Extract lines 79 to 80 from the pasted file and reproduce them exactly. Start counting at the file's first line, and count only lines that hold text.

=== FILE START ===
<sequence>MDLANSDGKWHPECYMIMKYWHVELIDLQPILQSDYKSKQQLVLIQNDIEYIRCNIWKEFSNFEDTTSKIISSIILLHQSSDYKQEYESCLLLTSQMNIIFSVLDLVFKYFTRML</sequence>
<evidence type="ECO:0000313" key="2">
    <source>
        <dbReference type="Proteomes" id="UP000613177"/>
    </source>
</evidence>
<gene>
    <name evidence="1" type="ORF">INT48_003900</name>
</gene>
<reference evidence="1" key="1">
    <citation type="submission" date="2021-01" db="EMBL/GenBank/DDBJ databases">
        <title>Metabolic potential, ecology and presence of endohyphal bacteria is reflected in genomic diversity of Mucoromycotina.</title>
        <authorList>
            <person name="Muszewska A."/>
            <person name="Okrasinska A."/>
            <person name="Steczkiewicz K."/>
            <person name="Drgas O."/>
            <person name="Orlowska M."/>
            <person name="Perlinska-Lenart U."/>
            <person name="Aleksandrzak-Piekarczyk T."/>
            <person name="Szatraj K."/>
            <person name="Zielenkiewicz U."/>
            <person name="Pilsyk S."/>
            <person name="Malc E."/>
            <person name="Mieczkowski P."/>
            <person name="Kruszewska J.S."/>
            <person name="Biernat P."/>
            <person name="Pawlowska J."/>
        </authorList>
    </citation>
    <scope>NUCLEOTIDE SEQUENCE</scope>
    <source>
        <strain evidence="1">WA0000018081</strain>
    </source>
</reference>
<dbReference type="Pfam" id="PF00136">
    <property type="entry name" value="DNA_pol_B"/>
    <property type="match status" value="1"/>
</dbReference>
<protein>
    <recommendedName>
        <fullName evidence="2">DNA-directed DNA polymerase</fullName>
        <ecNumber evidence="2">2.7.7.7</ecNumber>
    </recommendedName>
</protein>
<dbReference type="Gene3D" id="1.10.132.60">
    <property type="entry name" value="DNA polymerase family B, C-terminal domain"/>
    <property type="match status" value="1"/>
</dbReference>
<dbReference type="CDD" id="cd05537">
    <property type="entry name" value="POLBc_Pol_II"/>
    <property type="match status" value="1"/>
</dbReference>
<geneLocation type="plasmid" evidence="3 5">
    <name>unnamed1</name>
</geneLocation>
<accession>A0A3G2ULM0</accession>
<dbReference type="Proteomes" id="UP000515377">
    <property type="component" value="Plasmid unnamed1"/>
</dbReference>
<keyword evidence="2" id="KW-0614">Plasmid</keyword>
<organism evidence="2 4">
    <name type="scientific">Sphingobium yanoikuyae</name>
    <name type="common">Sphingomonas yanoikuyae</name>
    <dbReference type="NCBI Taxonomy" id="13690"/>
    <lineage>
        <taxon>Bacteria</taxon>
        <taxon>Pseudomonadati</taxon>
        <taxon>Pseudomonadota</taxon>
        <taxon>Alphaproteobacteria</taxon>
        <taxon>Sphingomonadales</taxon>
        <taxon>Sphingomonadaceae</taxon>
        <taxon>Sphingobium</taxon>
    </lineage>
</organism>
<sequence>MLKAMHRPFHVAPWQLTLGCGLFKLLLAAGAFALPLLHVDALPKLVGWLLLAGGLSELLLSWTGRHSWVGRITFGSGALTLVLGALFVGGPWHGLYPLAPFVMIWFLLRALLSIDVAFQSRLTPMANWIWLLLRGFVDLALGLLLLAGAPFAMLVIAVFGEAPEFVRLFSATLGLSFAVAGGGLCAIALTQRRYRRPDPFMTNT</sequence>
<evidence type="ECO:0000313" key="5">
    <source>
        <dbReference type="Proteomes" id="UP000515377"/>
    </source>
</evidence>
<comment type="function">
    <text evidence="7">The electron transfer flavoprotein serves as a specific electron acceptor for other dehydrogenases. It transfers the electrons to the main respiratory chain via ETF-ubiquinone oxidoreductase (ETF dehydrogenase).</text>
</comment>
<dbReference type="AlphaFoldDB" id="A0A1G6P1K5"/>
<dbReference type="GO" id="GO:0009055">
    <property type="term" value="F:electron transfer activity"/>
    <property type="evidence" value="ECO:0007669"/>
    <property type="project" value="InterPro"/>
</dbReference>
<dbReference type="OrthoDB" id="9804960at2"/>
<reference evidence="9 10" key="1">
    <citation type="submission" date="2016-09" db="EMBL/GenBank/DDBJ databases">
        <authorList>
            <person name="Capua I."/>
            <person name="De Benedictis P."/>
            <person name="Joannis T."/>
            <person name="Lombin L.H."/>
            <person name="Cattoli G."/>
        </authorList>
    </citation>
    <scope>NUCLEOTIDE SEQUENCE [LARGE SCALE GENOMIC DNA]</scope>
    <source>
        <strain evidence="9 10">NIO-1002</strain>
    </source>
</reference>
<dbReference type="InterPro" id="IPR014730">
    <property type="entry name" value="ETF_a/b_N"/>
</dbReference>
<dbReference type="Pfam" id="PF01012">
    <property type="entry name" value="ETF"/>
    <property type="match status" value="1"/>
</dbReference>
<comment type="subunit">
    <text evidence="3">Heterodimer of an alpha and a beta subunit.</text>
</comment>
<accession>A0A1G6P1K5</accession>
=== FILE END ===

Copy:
        <dbReference type="Proteomes" id="UP000515377"/>
    </source>